When performing hydrostatic testing in cold climates, there are a few important points to consider. First, water is its densest at about 39 degrees F; water put into a tank at 50 to 60 degrees F (typical of groundwater) and left in the tank overnight at freezing temperatures will drop the level in the tank a substantial amount (about 2%, or 3 gallons in a 1,500-gallon tank). A loss of 3 gallons in the risers will look like a leak. Additionally, water used in the test will freeze and expand by approximately 9%. If the site is not occupied quickly, the tank may crack as a result of the test itself, assuming the water is left in the tank following the test.

Vacuum testing

Vacuum testing of tanks requires less time than hydrostatic testing and can be performed without having water available on the site. Testing should be done on the tank in its ready-to-use state (i.e., pipes in the inlet and outlet, risers with lids.) In this test, all pipe penetrations, manholes and risers are sealed airtight, and a special insert is sealed on one of the tank manholes. Using a pump, air is evacuated through this insert to a standard vacuum level, and the reading on a vacuum gauge is recorded. Local codes, ASTM C1227 or the National Precast Concrete Association standard can be used to determine the target vacuum for the size, shape and tank material being used. Please remember that different tank construction materials (e.g., concrete, plastic and fiberglass) have different compressive strengths. Be careful not to exceed the recommended vacuum level for a tank as recommended by the manufacturer. It is possible to damage or implode a tank.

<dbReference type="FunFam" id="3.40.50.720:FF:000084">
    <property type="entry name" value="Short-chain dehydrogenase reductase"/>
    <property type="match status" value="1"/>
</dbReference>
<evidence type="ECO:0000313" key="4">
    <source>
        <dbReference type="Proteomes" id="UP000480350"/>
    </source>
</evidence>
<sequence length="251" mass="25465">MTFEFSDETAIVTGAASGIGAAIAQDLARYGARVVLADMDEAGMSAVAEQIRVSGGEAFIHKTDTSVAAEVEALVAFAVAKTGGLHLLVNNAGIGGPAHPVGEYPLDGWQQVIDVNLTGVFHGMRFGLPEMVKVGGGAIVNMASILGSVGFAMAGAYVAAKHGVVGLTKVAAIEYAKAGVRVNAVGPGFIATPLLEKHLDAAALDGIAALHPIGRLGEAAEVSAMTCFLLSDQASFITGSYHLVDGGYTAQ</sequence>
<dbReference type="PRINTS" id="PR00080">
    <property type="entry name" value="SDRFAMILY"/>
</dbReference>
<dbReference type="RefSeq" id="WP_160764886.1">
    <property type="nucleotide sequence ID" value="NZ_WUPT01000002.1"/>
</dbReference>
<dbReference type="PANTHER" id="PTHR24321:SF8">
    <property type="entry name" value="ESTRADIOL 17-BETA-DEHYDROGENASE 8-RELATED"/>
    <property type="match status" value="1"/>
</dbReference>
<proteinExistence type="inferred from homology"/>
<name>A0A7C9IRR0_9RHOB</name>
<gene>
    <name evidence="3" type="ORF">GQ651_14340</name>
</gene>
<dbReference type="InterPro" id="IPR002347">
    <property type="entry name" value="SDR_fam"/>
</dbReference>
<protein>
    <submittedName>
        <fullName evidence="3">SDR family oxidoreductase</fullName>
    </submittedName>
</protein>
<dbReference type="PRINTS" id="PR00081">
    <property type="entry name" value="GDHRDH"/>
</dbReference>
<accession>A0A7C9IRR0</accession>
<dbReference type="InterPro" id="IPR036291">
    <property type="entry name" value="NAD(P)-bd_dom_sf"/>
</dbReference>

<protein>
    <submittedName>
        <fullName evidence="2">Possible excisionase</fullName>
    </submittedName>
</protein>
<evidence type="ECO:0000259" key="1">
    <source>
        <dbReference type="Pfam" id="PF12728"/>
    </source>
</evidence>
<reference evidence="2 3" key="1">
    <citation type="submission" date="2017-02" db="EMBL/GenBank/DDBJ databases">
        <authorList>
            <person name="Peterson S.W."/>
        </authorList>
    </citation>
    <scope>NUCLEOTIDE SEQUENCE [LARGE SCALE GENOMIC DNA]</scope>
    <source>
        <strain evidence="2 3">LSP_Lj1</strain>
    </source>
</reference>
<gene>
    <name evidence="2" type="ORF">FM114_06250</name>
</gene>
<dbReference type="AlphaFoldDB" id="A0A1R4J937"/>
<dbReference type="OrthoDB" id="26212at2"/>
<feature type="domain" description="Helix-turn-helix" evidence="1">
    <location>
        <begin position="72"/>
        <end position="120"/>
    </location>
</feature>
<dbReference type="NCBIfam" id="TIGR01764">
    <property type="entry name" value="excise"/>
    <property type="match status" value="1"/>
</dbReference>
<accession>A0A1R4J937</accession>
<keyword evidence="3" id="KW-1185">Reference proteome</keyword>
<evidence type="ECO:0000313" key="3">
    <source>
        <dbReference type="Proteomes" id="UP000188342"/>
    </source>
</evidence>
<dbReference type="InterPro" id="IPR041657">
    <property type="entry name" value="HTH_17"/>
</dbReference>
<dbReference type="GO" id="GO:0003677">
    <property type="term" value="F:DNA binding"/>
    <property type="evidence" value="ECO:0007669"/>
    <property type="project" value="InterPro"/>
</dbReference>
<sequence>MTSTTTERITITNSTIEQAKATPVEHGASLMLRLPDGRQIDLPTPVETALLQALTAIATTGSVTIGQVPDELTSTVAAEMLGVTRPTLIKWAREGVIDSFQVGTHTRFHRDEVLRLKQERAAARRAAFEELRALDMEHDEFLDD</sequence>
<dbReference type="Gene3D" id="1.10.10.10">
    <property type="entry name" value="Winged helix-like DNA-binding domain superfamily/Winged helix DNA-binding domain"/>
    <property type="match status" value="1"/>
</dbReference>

The NPCA standard states: “The recommended vacuum test procedure is to introduce a vacuum of 4 inches of mercury. Hold this pressure for five minutes. During this initial five minutes, there is an allowable pressure equalization loss of up to 1/2 inch of mercury. If the pressure drops, it must be brought back to 4 inches and held for a further five minutes with no pressure drop.”

If a tank will not hold the vacuum, leaks must be located and repaired. The test can then be repeated. If the tank cannot be repaired and rendered watertight, it should be replaced. Note that vacuum testing of concrete tanks draws seams together for a positive mastic seal, assuming there are no other problems. With any tank, collapse, deflection, deformation or cracking indicate a poor-quality tank. It is important to test the entire system: tank, pipe sleeves, risers, inspection ports and lids.

About the author: Sara Heger, Ph.D., is an engineer, researcher and instructor in the Onsite Sewage Treatment Program in the Water Resources Center at the University of Minnesota. She presents at many local and national training events regarding the design, installation and management of septic systems and related research. Heger is education chair of the Minnesota Onsite Wastewater Association and the National Onsite Wastewater Recycling Association, and she serves on the NSF International Committee on Wastewater Treatment Systems. Ask Heger questions about septic system maintenance and operation by sending an email to kim.peterson@colepublishing.com.